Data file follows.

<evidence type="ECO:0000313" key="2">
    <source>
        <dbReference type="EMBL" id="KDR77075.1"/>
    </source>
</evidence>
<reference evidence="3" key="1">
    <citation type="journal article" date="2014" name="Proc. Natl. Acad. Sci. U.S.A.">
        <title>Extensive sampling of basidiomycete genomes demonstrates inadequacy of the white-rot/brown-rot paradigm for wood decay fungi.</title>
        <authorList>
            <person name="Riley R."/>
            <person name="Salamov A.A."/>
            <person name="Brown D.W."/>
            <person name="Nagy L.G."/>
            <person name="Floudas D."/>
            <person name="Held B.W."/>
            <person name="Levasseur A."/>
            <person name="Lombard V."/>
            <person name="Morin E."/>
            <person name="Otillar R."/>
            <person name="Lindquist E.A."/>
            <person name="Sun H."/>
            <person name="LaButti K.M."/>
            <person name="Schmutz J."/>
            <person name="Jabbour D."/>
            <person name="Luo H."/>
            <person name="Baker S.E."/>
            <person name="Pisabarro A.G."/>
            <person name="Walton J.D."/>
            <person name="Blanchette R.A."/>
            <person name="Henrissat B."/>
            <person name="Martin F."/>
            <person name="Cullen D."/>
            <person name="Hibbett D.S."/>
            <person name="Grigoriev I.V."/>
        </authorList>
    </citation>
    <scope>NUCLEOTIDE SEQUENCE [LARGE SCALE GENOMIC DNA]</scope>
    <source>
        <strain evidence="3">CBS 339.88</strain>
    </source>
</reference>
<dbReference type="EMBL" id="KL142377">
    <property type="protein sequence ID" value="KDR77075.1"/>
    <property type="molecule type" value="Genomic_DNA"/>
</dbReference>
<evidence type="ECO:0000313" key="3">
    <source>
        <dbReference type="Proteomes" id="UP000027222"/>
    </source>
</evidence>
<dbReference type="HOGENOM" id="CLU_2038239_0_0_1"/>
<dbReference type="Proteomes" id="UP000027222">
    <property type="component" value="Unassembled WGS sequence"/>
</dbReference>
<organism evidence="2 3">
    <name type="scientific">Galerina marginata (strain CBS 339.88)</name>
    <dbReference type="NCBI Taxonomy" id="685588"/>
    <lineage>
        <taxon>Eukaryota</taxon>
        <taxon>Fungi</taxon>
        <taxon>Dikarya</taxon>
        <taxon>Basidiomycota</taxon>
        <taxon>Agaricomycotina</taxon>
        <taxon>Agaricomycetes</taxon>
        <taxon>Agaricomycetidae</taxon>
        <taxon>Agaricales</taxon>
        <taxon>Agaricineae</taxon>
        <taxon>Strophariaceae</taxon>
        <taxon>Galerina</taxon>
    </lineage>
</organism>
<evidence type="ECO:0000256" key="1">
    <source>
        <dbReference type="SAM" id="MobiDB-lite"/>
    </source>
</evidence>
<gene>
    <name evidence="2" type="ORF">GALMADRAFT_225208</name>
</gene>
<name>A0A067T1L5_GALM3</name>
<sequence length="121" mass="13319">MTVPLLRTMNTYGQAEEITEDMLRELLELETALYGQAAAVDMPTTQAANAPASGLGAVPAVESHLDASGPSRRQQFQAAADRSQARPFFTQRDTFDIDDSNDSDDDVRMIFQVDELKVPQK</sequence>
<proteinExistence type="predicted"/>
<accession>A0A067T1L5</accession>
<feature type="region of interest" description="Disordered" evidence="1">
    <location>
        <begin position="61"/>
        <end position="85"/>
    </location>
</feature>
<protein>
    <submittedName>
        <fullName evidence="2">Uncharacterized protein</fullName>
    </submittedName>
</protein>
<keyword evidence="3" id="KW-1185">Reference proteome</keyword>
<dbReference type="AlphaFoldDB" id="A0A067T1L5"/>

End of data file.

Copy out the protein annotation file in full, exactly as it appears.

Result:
<evidence type="ECO:0000313" key="2">
    <source>
        <dbReference type="EMBL" id="KDR77075.1"/>
    </source>
</evidence>
<reference evidence="3" key="1">
    <citation type="journal article" date="2014" name="Proc. Natl. Acad. Sci. U.S.A.">
        <title>Extensive sampling of basidiomycete genomes demonstrates inadequacy of the white-rot/brown-rot paradigm for wood decay fungi.</title>
        <authorList>
            <person name="Riley R."/>
            <person name="Salamov A.A."/>
            <person name="Brown D.W."/>
            <person name="Nagy L.G."/>
            <person name="Floudas D."/>
            <person name="Held B.W."/>
            <person name="Levasseur A."/>
            <person name="Lombard V."/>
            <person name="Morin E."/>
            <person name="Otillar R."/>
            <person name="Lindquist E.A."/>
            <person name="Sun H."/>
            <person name="LaButti K.M."/>
            <person name="Schmutz J."/>
            <person name="Jabbour D."/>
            <person name="Luo H."/>
            <person name="Baker S.E."/>
            <person name="Pisabarro A.G."/>
            <person name="Walton J.D."/>
            <person name="Blanchette R.A."/>
            <person name="Henrissat B."/>
            <person name="Martin F."/>
            <person name="Cullen D."/>
            <person name="Hibbett D.S."/>
            <person name="Grigoriev I.V."/>
        </authorList>
    </citation>
    <scope>NUCLEOTIDE SEQUENCE [LARGE SCALE GENOMIC DNA]</scope>
    <source>
        <strain evidence="3">CBS 339.88</strain>
    </source>
</reference>
<dbReference type="EMBL" id="KL142377">
    <property type="protein sequence ID" value="KDR77075.1"/>
    <property type="molecule type" value="Genomic_DNA"/>
</dbReference>
<evidence type="ECO:0000313" key="3">
    <source>
        <dbReference type="Proteomes" id="UP000027222"/>
    </source>
</evidence>
<dbReference type="HOGENOM" id="CLU_2038239_0_0_1"/>
<dbReference type="Proteomes" id="UP000027222">
    <property type="component" value="Unassembled WGS sequence"/>
</dbReference>
<organism evidence="2 3">
    <name type="scientific">Galerina marginata (strain CBS 339.88)</name>
    <dbReference type="NCBI Taxonomy" id="685588"/>
    <lineage>
        <taxon>Eukaryota</taxon>
        <taxon>Fungi</taxon>
        <taxon>Dikarya</taxon>
        <taxon>Basidiomycota</taxon>
        <taxon>Agaricomycotina</taxon>
        <taxon>Agaricomycetes</taxon>
        <taxon>Agaricomycetidae</taxon>
        <taxon>Agaricales</taxon>
        <taxon>Agaricineae</taxon>
        <taxon>Strophariaceae</taxon>
        <taxon>Galerina</taxon>
    </lineage>
</organism>
<evidence type="ECO:0000256" key="1">
    <source>
        <dbReference type="SAM" id="MobiDB-lite"/>
    </source>
</evidence>
<gene>
    <name evidence="2" type="ORF">GALMADRAFT_225208</name>
</gene>
<name>A0A067T1L5_GALM3</name>
<sequence length="121" mass="13319">MTVPLLRTMNTYGQAEEITEDMLRELLELETALYGQAAAVDMPTTQAANAPASGLGAVPAVESHLDASGPSRRQQFQAAADRSQARPFFTQRDTFDIDDSNDSDDDVRMIFQVDELKVPQK</sequence>
<proteinExistence type="predicted"/>
<accession>A0A067T1L5</accession>
<feature type="region of interest" description="Disordered" evidence="1">
    <location>
        <begin position="61"/>
        <end position="85"/>
    </location>
</feature>
<protein>
    <submittedName>
        <fullName evidence="2">Uncharacterized protein</fullName>
    </submittedName>
</protein>
<keyword evidence="3" id="KW-1185">Reference proteome</keyword>
<dbReference type="AlphaFoldDB" id="A0A067T1L5"/>